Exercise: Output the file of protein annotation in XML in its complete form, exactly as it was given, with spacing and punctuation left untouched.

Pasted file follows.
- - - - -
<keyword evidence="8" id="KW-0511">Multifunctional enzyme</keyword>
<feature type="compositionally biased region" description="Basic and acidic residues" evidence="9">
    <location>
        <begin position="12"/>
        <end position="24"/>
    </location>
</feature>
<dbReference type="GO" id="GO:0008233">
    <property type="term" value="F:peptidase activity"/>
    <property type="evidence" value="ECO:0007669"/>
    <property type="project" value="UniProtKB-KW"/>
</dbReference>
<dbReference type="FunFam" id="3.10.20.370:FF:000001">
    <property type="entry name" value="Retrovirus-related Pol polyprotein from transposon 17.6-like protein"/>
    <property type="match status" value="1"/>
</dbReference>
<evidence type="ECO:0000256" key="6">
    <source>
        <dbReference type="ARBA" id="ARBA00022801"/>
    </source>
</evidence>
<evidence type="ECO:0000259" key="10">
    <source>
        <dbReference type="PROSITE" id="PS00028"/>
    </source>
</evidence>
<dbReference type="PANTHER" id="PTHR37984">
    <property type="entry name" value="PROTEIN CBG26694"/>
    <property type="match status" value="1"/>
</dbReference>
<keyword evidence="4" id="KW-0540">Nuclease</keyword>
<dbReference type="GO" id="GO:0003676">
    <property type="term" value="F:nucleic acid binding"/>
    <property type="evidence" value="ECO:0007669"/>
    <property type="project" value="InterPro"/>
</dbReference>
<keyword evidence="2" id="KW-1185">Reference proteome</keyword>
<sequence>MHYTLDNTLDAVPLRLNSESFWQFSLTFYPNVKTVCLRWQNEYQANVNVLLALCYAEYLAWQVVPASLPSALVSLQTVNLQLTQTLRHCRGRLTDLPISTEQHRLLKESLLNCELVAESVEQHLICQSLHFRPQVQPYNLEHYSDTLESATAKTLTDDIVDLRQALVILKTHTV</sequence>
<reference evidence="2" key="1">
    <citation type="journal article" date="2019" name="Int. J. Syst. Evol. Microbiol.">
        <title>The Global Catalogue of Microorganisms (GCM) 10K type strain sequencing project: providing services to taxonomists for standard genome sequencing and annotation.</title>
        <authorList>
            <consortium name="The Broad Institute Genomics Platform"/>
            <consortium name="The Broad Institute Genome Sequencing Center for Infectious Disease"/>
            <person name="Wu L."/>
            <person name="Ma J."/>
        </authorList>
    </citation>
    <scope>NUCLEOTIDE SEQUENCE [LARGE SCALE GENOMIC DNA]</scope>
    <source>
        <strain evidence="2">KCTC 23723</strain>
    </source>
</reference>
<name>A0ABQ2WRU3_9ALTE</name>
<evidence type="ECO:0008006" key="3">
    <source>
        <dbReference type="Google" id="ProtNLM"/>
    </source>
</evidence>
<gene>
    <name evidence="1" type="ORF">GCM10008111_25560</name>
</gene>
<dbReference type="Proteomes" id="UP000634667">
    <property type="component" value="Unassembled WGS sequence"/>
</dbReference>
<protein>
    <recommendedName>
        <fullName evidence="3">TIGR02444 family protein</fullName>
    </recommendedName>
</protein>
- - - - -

<keyword evidence="8" id="KW-0511">Multifunctional enzyme</keyword>
<feature type="compositionally biased region" description="Basic and acidic residues" evidence="9">
    <location>
        <begin position="12"/>
        <end position="24"/>
    </location>
</feature>
<dbReference type="GO" id="GO:0008233">
    <property type="term" value="F:peptidase activity"/>
    <property type="evidence" value="ECO:0007669"/>
    <property type="project" value="UniProtKB-KW"/>
</dbReference>
<dbReference type="FunFam" id="3.10.20.370:FF:000001">
    <property type="entry name" value="Retrovirus-related Pol polyprotein from transposon 17.6-like protein"/>
    <property type="match status" value="1"/>
</dbReference>
<evidence type="ECO:0000256" key="6">
    <source>
        <dbReference type="ARBA" id="ARBA00022801"/>
    </source>
</evidence>
<evidence type="ECO:0000259" key="10">
    <source>
        <dbReference type="PROSITE" id="PS00028"/>
    </source>
</evidence>
<dbReference type="PANTHER" id="PTHR37984">
    <property type="entry name" value="PROTEIN CBG26694"/>
    <property type="match status" value="1"/>
</dbReference>
<keyword evidence="4" id="KW-0540">Nuclease</keyword>
<dbReference type="GO" id="GO:0003676">
    <property type="term" value="F:nucleic acid binding"/>
    <property type="evidence" value="ECO:0007669"/>
    <property type="project" value="InterPro"/>
</dbReference>
<keyword evidence="2" id="KW-1185">Reference proteome</keyword>
<sequence>MHYTLDNTLDAVPLRLNSESFWQFSLTFYPNVKTVCLRWQNEYQANVNVLLALCYAEYLAWQVVPASLPSALVSLQTVNLQLTQTLRHCRGRLTDLPISTEQHRLLKESLLNCELVAESVEQHLICQSLHFRPQVQPYNLEHYSDTLESATAKTLTDDIVDLRQALVILKTHTV</sequence>
<reference evidence="2" key="1">
    <citation type="journal article" date="2019" name="Int. J. Syst. Evol. Microbiol.">
        <title>The Global Catalogue of Microorganisms (GCM) 10K type strain sequencing project: providing services to taxonomists for standard genome sequencing and annotation.</title>
        <authorList>
            <consortium name="The Broad Institute Genomics Platform"/>
            <consortium name="The Broad Institute Genome Sequencing Center for Infectious Disease"/>
            <person name="Wu L."/>
            <person name="Ma J."/>
        </authorList>
    </citation>
    <scope>NUCLEOTIDE SEQUENCE [LARGE SCALE GENOMIC DNA]</scope>
    <source>
        <strain evidence="2">KCTC 23723</strain>
    </source>
</reference>
<name>A0ABQ2WRU3_9ALTE</name>
<evidence type="ECO:0008006" key="3">
    <source>
        <dbReference type="Google" id="ProtNLM"/>
    </source>
</evidence>
<gene>
    <name evidence="1" type="ORF">GCM10008111_25560</name>
</gene>
<dbReference type="Proteomes" id="UP000634667">
    <property type="component" value="Unassembled WGS sequence"/>
</dbReference>
<protein>
    <recommendedName>
        <fullName evidence="3">TIGR02444 family protein</fullName>
    </recommendedName>
</protein>